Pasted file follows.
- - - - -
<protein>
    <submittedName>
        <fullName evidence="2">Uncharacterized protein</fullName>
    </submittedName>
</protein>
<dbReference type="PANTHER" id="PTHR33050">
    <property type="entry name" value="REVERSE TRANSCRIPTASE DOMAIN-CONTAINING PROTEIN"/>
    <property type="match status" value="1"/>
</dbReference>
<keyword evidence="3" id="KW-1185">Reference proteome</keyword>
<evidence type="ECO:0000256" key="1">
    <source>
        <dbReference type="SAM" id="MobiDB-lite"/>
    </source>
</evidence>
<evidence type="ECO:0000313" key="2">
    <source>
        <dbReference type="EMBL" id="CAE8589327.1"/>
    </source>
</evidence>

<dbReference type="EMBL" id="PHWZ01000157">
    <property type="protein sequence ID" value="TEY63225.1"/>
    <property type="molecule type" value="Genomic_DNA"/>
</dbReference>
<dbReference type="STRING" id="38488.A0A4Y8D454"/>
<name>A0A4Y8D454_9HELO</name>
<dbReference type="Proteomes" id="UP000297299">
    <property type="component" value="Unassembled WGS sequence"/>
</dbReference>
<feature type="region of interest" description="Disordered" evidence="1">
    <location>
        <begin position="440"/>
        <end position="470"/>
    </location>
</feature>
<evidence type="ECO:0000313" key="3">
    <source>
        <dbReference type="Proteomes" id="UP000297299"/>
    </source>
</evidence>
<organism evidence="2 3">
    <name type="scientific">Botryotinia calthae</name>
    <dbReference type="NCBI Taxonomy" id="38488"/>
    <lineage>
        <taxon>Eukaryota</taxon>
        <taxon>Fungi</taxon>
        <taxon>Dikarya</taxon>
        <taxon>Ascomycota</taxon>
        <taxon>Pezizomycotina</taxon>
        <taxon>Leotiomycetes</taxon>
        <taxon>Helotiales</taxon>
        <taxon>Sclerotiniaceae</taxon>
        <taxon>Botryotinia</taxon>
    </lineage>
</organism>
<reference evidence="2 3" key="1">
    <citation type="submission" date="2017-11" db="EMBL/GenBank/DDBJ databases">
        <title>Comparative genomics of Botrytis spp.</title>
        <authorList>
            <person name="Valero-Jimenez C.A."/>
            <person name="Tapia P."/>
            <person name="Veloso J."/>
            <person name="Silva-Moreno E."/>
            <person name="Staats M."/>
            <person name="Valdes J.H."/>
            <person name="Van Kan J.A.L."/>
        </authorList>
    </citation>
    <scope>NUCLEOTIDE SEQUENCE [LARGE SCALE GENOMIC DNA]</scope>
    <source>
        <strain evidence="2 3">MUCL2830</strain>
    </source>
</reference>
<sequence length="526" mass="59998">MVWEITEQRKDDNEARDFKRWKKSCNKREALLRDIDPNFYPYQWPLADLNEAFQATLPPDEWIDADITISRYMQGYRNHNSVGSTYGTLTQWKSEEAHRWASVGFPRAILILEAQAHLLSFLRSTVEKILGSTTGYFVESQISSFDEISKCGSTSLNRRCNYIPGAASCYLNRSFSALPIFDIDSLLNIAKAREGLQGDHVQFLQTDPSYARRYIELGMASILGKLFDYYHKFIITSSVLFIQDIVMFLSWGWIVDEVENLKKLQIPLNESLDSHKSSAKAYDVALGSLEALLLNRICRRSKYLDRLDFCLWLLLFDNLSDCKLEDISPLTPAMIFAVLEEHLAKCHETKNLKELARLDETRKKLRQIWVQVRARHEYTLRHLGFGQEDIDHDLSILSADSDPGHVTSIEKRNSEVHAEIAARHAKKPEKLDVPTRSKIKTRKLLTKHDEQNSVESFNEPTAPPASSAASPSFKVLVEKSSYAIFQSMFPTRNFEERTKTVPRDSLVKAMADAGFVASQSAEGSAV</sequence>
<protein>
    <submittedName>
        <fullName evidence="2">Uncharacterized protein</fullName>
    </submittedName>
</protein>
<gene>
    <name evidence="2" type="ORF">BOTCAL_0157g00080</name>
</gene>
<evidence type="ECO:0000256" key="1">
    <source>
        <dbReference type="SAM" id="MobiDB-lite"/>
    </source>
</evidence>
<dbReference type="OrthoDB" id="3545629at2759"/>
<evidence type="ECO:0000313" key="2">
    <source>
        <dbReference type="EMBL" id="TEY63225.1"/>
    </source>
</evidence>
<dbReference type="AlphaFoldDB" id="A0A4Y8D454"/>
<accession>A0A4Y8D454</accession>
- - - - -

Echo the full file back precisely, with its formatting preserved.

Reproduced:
<protein>
    <submittedName>
        <fullName evidence="2">Uncharacterized protein</fullName>
    </submittedName>
</protein>
<dbReference type="PANTHER" id="PTHR33050">
    <property type="entry name" value="REVERSE TRANSCRIPTASE DOMAIN-CONTAINING PROTEIN"/>
    <property type="match status" value="1"/>
</dbReference>
<keyword evidence="3" id="KW-1185">Reference proteome</keyword>
<evidence type="ECO:0000256" key="1">
    <source>
        <dbReference type="SAM" id="MobiDB-lite"/>
    </source>
</evidence>
<evidence type="ECO:0000313" key="2">
    <source>
        <dbReference type="EMBL" id="CAE8589327.1"/>
    </source>
</evidence>

<dbReference type="EMBL" id="PHWZ01000157">
    <property type="protein sequence ID" value="TEY63225.1"/>
    <property type="molecule type" value="Genomic_DNA"/>
</dbReference>
<dbReference type="STRING" id="38488.A0A4Y8D454"/>
<name>A0A4Y8D454_9HELO</name>
<dbReference type="Proteomes" id="UP000297299">
    <property type="component" value="Unassembled WGS sequence"/>
</dbReference>
<feature type="region of interest" description="Disordered" evidence="1">
    <location>
        <begin position="440"/>
        <end position="470"/>
    </location>
</feature>
<evidence type="ECO:0000313" key="3">
    <source>
        <dbReference type="Proteomes" id="UP000297299"/>
    </source>
</evidence>
<organism evidence="2 3">
    <name type="scientific">Botryotinia calthae</name>
    <dbReference type="NCBI Taxonomy" id="38488"/>
    <lineage>
        <taxon>Eukaryota</taxon>
        <taxon>Fungi</taxon>
        <taxon>Dikarya</taxon>
        <taxon>Ascomycota</taxon>
        <taxon>Pezizomycotina</taxon>
        <taxon>Leotiomycetes</taxon>
        <taxon>Helotiales</taxon>
        <taxon>Sclerotiniaceae</taxon>
        <taxon>Botryotinia</taxon>
    </lineage>
</organism>
<reference evidence="2 3" key="1">
    <citation type="submission" date="2017-11" db="EMBL/GenBank/DDBJ databases">
        <title>Comparative genomics of Botrytis spp.</title>
        <authorList>
            <person name="Valero-Jimenez C.A."/>
            <person name="Tapia P."/>
            <person name="Veloso J."/>
            <person name="Silva-Moreno E."/>
            <person name="Staats M."/>
            <person name="Valdes J.H."/>
            <person name="Van Kan J.A.L."/>
        </authorList>
    </citation>
    <scope>NUCLEOTIDE SEQUENCE [LARGE SCALE GENOMIC DNA]</scope>
    <source>
        <strain evidence="2 3">MUCL2830</strain>
    </source>
</reference>
<sequence length="526" mass="59998">MVWEITEQRKDDNEARDFKRWKKSCNKREALLRDIDPNFYPYQWPLADLNEAFQATLPPDEWIDADITISRYMQGYRNHNSVGSTYGTLTQWKSEEAHRWASVGFPRAILILEAQAHLLSFLRSTVEKILGSTTGYFVESQISSFDEISKCGSTSLNRRCNYIPGAASCYLNRSFSALPIFDIDSLLNIAKAREGLQGDHVQFLQTDPSYARRYIELGMASILGKLFDYYHKFIITSSVLFIQDIVMFLSWGWIVDEVENLKKLQIPLNESLDSHKSSAKAYDVALGSLEALLLNRICRRSKYLDRLDFCLWLLLFDNLSDCKLEDISPLTPAMIFAVLEEHLAKCHETKNLKELARLDETRKKLRQIWVQVRARHEYTLRHLGFGQEDIDHDLSILSADSDPGHVTSIEKRNSEVHAEIAARHAKKPEKLDVPTRSKIKTRKLLTKHDEQNSVESFNEPTAPPASSAASPSFKVLVEKSSYAIFQSMFPTRNFEERTKTVPRDSLVKAMADAGFVASQSAEGSAV</sequence>
<protein>
    <submittedName>
        <fullName evidence="2">Uncharacterized protein</fullName>
    </submittedName>
</protein>
<gene>
    <name evidence="2" type="ORF">BOTCAL_0157g00080</name>
</gene>
<evidence type="ECO:0000256" key="1">
    <source>
        <dbReference type="SAM" id="MobiDB-lite"/>
    </source>
</evidence>
<dbReference type="OrthoDB" id="3545629at2759"/>
<evidence type="ECO:0000313" key="2">
    <source>
        <dbReference type="EMBL" id="TEY63225.1"/>
    </source>
</evidence>
<dbReference type="AlphaFoldDB" id="A0A4Y8D454"/>
<accession>A0A4Y8D454</accession>